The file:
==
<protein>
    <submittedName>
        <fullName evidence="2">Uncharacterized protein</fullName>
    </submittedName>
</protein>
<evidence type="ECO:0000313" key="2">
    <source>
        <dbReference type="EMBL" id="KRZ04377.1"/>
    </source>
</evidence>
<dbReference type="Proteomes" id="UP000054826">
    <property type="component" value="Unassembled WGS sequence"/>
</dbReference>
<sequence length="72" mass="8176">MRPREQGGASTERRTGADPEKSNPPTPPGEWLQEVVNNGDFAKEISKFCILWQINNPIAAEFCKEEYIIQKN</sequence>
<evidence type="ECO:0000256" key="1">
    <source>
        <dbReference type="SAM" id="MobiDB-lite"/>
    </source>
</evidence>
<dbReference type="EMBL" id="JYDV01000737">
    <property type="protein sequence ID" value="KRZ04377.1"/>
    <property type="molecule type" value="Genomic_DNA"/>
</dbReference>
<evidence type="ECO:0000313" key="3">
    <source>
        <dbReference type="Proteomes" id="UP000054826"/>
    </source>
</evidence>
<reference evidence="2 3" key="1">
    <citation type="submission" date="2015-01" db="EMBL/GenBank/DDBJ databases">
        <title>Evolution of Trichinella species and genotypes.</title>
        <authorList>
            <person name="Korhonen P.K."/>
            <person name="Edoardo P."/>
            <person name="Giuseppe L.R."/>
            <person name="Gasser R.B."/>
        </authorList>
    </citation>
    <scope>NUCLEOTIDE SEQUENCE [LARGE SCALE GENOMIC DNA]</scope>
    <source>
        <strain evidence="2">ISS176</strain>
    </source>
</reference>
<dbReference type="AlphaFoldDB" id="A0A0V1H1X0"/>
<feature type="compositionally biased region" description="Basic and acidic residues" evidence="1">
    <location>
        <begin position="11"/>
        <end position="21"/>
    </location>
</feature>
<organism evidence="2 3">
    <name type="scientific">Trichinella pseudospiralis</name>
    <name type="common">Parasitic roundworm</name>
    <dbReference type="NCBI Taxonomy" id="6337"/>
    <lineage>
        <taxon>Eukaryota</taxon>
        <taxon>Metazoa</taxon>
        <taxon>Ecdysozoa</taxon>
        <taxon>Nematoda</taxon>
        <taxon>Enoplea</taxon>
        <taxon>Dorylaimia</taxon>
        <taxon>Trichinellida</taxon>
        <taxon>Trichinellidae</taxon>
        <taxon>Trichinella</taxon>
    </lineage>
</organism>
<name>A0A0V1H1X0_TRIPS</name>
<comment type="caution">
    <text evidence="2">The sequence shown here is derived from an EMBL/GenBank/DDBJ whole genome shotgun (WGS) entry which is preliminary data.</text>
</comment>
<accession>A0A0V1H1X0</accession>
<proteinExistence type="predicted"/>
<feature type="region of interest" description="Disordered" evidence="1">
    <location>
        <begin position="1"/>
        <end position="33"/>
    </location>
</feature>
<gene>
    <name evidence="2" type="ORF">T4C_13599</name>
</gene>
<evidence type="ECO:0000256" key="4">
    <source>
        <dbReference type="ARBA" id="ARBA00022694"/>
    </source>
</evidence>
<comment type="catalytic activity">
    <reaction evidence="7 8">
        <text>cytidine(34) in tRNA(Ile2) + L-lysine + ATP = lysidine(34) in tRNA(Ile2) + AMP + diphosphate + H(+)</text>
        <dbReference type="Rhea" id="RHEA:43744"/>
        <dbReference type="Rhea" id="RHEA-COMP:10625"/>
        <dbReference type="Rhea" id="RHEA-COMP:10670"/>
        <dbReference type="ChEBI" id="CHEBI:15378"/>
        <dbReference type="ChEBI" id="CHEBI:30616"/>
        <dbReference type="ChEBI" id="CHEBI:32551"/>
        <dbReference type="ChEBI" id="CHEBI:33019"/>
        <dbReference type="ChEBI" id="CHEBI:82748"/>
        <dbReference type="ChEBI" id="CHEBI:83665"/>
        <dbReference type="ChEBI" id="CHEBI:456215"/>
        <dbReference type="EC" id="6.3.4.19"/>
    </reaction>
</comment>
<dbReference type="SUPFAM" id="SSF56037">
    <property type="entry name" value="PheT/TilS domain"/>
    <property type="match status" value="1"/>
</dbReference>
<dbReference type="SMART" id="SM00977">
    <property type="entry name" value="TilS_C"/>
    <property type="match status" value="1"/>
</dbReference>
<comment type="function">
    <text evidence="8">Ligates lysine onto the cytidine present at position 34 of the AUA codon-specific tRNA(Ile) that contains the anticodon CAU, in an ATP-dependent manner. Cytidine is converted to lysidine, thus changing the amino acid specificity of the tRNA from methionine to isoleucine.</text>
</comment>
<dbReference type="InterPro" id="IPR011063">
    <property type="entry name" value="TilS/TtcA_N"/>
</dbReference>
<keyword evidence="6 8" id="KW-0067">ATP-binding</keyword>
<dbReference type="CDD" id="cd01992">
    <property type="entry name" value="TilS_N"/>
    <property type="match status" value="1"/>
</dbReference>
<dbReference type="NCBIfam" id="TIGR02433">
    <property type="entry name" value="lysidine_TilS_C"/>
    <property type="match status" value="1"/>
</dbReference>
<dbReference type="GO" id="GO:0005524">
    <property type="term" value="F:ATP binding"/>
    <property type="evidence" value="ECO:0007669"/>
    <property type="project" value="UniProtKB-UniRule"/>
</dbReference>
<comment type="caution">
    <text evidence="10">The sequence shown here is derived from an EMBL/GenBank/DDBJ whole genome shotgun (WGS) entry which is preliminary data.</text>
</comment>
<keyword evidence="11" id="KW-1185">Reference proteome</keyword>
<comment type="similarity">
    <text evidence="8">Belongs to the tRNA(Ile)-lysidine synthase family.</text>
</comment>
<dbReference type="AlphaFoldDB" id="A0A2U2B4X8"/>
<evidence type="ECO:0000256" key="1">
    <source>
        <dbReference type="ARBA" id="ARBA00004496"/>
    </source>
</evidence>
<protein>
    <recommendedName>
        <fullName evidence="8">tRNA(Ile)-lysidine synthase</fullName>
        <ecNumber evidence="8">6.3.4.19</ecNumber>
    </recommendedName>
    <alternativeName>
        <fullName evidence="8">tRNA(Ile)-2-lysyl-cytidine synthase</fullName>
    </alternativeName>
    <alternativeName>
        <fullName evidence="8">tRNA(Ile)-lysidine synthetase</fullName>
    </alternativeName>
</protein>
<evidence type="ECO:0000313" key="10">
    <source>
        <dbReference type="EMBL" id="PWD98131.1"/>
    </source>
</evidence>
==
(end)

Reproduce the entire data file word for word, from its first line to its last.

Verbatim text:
<protein>
    <submittedName>
        <fullName evidence="2">Uncharacterized protein</fullName>
    </submittedName>
</protein>
<evidence type="ECO:0000313" key="2">
    <source>
        <dbReference type="EMBL" id="KRZ04377.1"/>
    </source>
</evidence>
<dbReference type="Proteomes" id="UP000054826">
    <property type="component" value="Unassembled WGS sequence"/>
</dbReference>
<sequence length="72" mass="8176">MRPREQGGASTERRTGADPEKSNPPTPPGEWLQEVVNNGDFAKEISKFCILWQINNPIAAEFCKEEYIIQKN</sequence>
<evidence type="ECO:0000256" key="1">
    <source>
        <dbReference type="SAM" id="MobiDB-lite"/>
    </source>
</evidence>
<dbReference type="EMBL" id="JYDV01000737">
    <property type="protein sequence ID" value="KRZ04377.1"/>
    <property type="molecule type" value="Genomic_DNA"/>
</dbReference>
<evidence type="ECO:0000313" key="3">
    <source>
        <dbReference type="Proteomes" id="UP000054826"/>
    </source>
</evidence>
<reference evidence="2 3" key="1">
    <citation type="submission" date="2015-01" db="EMBL/GenBank/DDBJ databases">
        <title>Evolution of Trichinella species and genotypes.</title>
        <authorList>
            <person name="Korhonen P.K."/>
            <person name="Edoardo P."/>
            <person name="Giuseppe L.R."/>
            <person name="Gasser R.B."/>
        </authorList>
    </citation>
    <scope>NUCLEOTIDE SEQUENCE [LARGE SCALE GENOMIC DNA]</scope>
    <source>
        <strain evidence="2">ISS176</strain>
    </source>
</reference>
<dbReference type="AlphaFoldDB" id="A0A0V1H1X0"/>
<feature type="compositionally biased region" description="Basic and acidic residues" evidence="1">
    <location>
        <begin position="11"/>
        <end position="21"/>
    </location>
</feature>
<organism evidence="2 3">
    <name type="scientific">Trichinella pseudospiralis</name>
    <name type="common">Parasitic roundworm</name>
    <dbReference type="NCBI Taxonomy" id="6337"/>
    <lineage>
        <taxon>Eukaryota</taxon>
        <taxon>Metazoa</taxon>
        <taxon>Ecdysozoa</taxon>
        <taxon>Nematoda</taxon>
        <taxon>Enoplea</taxon>
        <taxon>Dorylaimia</taxon>
        <taxon>Trichinellida</taxon>
        <taxon>Trichinellidae</taxon>
        <taxon>Trichinella</taxon>
    </lineage>
</organism>
<name>A0A0V1H1X0_TRIPS</name>
<comment type="caution">
    <text evidence="2">The sequence shown here is derived from an EMBL/GenBank/DDBJ whole genome shotgun (WGS) entry which is preliminary data.</text>
</comment>
<accession>A0A0V1H1X0</accession>
<proteinExistence type="predicted"/>
<feature type="region of interest" description="Disordered" evidence="1">
    <location>
        <begin position="1"/>
        <end position="33"/>
    </location>
</feature>
<gene>
    <name evidence="2" type="ORF">T4C_13599</name>
</gene>
<evidence type="ECO:0000256" key="4">
    <source>
        <dbReference type="ARBA" id="ARBA00022694"/>
    </source>
</evidence>
<comment type="catalytic activity">
    <reaction evidence="7 8">
        <text>cytidine(34) in tRNA(Ile2) + L-lysine + ATP = lysidine(34) in tRNA(Ile2) + AMP + diphosphate + H(+)</text>
        <dbReference type="Rhea" id="RHEA:43744"/>
        <dbReference type="Rhea" id="RHEA-COMP:10625"/>
        <dbReference type="Rhea" id="RHEA-COMP:10670"/>
        <dbReference type="ChEBI" id="CHEBI:15378"/>
        <dbReference type="ChEBI" id="CHEBI:30616"/>
        <dbReference type="ChEBI" id="CHEBI:32551"/>
        <dbReference type="ChEBI" id="CHEBI:33019"/>
        <dbReference type="ChEBI" id="CHEBI:82748"/>
        <dbReference type="ChEBI" id="CHEBI:83665"/>
        <dbReference type="ChEBI" id="CHEBI:456215"/>
        <dbReference type="EC" id="6.3.4.19"/>
    </reaction>
</comment>
<dbReference type="SUPFAM" id="SSF56037">
    <property type="entry name" value="PheT/TilS domain"/>
    <property type="match status" value="1"/>
</dbReference>
<dbReference type="SMART" id="SM00977">
    <property type="entry name" value="TilS_C"/>
    <property type="match status" value="1"/>
</dbReference>
<comment type="function">
    <text evidence="8">Ligates lysine onto the cytidine present at position 34 of the AUA codon-specific tRNA(Ile) that contains the anticodon CAU, in an ATP-dependent manner. Cytidine is converted to lysidine, thus changing the amino acid specificity of the tRNA from methionine to isoleucine.</text>
</comment>
<dbReference type="InterPro" id="IPR011063">
    <property type="entry name" value="TilS/TtcA_N"/>
</dbReference>
<keyword evidence="6 8" id="KW-0067">ATP-binding</keyword>
<dbReference type="CDD" id="cd01992">
    <property type="entry name" value="TilS_N"/>
    <property type="match status" value="1"/>
</dbReference>
<dbReference type="NCBIfam" id="TIGR02433">
    <property type="entry name" value="lysidine_TilS_C"/>
    <property type="match status" value="1"/>
</dbReference>
<dbReference type="GO" id="GO:0005524">
    <property type="term" value="F:ATP binding"/>
    <property type="evidence" value="ECO:0007669"/>
    <property type="project" value="UniProtKB-UniRule"/>
</dbReference>
<comment type="caution">
    <text evidence="10">The sequence shown here is derived from an EMBL/GenBank/DDBJ whole genome shotgun (WGS) entry which is preliminary data.</text>
</comment>
<keyword evidence="11" id="KW-1185">Reference proteome</keyword>
<comment type="similarity">
    <text evidence="8">Belongs to the tRNA(Ile)-lysidine synthase family.</text>
</comment>
<dbReference type="AlphaFoldDB" id="A0A2U2B4X8"/>
<evidence type="ECO:0000256" key="1">
    <source>
        <dbReference type="ARBA" id="ARBA00004496"/>
    </source>
</evidence>
<protein>
    <recommendedName>
        <fullName evidence="8">tRNA(Ile)-lysidine synthase</fullName>
        <ecNumber evidence="8">6.3.4.19</ecNumber>
    </recommendedName>
    <alternativeName>
        <fullName evidence="8">tRNA(Ile)-2-lysyl-cytidine synthase</fullName>
    </alternativeName>
    <alternativeName>
        <fullName evidence="8">tRNA(Ile)-lysidine synthetase</fullName>
    </alternativeName>
</protein>
<evidence type="ECO:0000313" key="10">
    <source>
        <dbReference type="EMBL" id="PWD98131.1"/>
    </source>
</evidence>